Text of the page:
The finalists from The Abbey School, Tipperary : Sean Gubbins, Liam Hayes, Darragh Barlow, Conor Farrell, Michael Comon.
Five students from The Abbey School in Tipperary Town are one of five school groups who have been chosen to rear five Irish Angus calves for 18 months for the Certified Irish Angus Schools Calf Rearing Competition.
The competition aims to encourage second-level students to gain an understanding about the care and attention that is required to produce and market the highest quality Irish Angus beef for consumers.
The announcement comes after a competitive application process, whereby student groups vying to take part in the competition presented their original project ideas to a panel of judges comprised of agri-food industry professionals at a recent high-profile exhibition at Croke Park, Dublin.
Sean Gubbins, Liam Hayes, Darragh Barlow, Conor Farrell and Michael Comon from The Abbey School, in Tipperary Town were revealed as one of the five finalists of this year’s competition.
The students designed a proposal about how to promote the quality of Angus beef to the wider community.
The Tipperary group join students from Mercy Secondary School, Ballymahon; Gorey Community School, Wexford; Carrick-On-Shannon Community School, Leitrim and Boherbue Comprehensive School, Cork as the successful applicants for this year’s competition.
Speaking about the finalists, Charles Smith, General Manager, Certified Irish Angus said, “We are thrilled to announce our finalists for the competition this year, despite the schools being closed at this time.
“It is great to have a representation from enthusiastic students all across the country. The finalist groups have been selected from more than thirty-five school groups who exhibited their project ideas at our Croke Park event.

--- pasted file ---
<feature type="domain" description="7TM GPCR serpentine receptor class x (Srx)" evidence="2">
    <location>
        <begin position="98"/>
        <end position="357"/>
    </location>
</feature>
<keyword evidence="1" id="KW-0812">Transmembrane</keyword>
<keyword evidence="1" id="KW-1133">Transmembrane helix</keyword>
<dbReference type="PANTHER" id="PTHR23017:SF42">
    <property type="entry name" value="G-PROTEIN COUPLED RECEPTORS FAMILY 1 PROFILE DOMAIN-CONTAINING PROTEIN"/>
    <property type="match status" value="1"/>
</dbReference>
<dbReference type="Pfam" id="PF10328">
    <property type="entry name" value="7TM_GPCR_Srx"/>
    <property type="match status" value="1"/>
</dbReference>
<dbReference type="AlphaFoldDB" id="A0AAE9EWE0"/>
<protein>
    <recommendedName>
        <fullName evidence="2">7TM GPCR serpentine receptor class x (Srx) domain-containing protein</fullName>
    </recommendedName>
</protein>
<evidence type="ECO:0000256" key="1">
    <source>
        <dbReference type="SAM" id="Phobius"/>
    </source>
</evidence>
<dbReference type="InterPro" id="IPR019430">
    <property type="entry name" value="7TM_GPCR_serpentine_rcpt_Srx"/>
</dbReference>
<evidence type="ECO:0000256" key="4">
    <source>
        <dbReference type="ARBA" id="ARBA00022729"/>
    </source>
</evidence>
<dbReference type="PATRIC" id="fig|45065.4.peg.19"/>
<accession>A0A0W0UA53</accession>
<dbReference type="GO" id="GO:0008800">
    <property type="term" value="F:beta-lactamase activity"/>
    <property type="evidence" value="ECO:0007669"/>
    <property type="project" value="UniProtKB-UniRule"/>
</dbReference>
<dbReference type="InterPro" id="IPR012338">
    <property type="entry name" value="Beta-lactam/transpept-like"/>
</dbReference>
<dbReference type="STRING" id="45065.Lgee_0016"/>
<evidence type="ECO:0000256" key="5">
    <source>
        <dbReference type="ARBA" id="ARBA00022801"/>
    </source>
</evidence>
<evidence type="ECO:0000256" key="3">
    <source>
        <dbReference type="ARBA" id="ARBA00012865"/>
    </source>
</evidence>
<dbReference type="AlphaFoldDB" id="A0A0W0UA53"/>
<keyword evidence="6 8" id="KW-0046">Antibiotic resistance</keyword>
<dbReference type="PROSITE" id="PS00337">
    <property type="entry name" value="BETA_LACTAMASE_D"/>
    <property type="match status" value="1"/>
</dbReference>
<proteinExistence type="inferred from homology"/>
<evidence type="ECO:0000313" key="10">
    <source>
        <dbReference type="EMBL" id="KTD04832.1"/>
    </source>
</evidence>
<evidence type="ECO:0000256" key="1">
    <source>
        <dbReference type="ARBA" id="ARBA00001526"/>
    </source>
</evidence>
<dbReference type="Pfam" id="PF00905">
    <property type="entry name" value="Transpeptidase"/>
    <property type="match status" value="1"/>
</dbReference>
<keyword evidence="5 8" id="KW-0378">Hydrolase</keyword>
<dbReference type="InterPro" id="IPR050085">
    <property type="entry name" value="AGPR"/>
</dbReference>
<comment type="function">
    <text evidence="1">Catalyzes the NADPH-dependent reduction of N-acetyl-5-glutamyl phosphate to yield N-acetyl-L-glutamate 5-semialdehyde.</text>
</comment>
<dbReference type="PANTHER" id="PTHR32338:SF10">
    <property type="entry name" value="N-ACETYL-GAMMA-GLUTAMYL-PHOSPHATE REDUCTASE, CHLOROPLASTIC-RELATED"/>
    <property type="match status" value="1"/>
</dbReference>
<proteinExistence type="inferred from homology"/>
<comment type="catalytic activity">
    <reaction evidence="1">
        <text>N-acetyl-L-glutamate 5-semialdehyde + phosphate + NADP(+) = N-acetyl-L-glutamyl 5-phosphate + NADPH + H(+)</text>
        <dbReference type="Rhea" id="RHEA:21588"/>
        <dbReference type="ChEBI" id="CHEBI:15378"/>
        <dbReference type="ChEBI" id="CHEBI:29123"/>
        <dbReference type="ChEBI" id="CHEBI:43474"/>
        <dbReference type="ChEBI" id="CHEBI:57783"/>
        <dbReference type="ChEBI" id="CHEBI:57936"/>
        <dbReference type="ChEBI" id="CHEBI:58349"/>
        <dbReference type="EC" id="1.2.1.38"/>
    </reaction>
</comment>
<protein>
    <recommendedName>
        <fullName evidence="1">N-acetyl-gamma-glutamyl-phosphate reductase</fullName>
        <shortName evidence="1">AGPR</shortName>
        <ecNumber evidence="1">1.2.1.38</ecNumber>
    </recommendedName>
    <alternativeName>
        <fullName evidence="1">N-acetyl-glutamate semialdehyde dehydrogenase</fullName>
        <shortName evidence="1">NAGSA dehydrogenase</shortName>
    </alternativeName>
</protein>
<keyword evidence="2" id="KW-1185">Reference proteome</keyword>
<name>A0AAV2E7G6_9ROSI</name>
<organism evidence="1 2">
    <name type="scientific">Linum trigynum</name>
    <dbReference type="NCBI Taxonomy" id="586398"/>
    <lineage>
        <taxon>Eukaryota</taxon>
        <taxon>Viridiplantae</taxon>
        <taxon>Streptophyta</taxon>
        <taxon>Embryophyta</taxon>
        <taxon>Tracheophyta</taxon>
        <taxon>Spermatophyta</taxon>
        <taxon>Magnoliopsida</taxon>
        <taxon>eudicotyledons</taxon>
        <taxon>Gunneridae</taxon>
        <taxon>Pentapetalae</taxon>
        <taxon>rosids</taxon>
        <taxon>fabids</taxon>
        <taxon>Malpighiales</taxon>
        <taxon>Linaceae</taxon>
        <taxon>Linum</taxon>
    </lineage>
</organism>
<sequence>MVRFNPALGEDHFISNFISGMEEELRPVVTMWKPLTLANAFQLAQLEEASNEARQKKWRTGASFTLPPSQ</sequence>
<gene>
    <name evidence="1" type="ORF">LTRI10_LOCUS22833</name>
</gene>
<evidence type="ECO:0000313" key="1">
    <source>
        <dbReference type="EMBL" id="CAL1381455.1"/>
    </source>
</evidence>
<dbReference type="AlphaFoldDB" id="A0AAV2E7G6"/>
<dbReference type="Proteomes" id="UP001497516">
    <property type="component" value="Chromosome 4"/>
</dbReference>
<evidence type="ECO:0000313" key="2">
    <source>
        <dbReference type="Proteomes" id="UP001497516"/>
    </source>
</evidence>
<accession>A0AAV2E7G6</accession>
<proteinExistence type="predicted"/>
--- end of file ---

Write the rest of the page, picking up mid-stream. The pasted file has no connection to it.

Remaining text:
“The standard of applicants this year was exceptional, and it was a tough decision to choose just five finalists! We are very much looking forward to watching these finalist groups progress in the competition over the next 18 months”.
The five groups will each receive five Irish Angus calves in September, which they will rear for 18 months. In addition to rearing the calves, the students will complete a research project linked to the senior-cycle Agricultural Science curriculum which focusses on a particular aspect of farming and beef production. The individual project themes will be announced when the groups receive their calves in September.
The Certified Irish Angus Schools Competition aims to allow students to apply the knowledge they learn in the classroom to a real-life setting. Each of the finalists will receive the financial benefit involved in the selling of the animals to the processors on completion of the project. The winning students also receive an additional grant of €2,000 for their further education.
or further information on the project visit www.certifiedirishangus.ie